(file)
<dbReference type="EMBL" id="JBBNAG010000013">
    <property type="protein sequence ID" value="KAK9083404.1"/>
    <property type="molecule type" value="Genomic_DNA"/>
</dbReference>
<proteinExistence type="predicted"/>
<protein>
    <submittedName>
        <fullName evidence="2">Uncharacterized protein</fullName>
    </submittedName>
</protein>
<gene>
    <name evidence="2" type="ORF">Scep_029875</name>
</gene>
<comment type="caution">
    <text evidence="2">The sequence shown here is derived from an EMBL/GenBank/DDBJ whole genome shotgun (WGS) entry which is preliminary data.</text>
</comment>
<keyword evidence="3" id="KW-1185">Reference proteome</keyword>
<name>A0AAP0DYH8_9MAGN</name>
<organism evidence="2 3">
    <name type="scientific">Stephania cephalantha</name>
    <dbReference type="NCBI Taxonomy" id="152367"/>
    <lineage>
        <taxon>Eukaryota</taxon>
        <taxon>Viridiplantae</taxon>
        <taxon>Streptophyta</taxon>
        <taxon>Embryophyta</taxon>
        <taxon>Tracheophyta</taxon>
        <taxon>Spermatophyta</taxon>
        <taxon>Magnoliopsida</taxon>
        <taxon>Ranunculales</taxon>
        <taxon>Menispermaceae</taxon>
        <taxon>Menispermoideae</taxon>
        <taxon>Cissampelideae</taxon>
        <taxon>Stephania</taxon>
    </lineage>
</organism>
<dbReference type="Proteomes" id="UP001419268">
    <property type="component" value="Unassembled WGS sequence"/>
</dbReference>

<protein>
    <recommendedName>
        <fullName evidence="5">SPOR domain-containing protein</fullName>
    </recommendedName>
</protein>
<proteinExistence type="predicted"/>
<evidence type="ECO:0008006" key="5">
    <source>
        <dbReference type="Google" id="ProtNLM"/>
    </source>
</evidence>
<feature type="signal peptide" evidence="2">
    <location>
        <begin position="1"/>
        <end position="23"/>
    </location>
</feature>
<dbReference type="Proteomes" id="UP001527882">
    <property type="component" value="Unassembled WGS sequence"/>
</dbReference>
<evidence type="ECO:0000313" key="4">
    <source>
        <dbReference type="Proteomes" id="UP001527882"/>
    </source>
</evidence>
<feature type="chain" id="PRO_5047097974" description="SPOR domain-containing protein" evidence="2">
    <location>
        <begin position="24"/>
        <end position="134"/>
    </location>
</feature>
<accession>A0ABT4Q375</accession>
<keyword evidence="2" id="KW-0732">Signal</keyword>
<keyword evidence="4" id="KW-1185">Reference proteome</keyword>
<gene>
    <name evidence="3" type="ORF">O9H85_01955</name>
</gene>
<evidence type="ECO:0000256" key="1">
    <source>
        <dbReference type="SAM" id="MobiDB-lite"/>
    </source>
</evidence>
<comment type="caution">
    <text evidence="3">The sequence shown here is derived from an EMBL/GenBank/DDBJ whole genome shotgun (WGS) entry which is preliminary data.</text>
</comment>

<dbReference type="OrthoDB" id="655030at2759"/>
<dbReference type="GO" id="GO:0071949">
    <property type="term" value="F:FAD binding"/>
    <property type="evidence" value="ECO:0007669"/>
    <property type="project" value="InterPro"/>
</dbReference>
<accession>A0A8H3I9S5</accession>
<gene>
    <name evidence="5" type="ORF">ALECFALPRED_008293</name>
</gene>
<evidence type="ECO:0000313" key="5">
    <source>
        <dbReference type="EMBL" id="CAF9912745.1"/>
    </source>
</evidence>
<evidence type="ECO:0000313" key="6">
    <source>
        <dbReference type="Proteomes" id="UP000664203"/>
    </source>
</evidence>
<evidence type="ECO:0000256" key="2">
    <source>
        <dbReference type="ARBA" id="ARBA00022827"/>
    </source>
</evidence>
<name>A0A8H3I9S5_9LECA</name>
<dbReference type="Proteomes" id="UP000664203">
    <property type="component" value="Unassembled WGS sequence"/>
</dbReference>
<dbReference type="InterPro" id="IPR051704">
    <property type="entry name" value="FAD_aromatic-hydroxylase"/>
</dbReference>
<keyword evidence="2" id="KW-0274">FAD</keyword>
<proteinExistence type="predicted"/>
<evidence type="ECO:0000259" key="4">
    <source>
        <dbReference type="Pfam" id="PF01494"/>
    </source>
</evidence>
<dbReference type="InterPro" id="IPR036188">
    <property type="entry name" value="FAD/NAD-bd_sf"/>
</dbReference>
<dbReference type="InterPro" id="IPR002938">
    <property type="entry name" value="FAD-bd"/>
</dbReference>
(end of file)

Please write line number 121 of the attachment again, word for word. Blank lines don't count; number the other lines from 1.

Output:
        <dbReference type="Pfam" id="PF01494"/>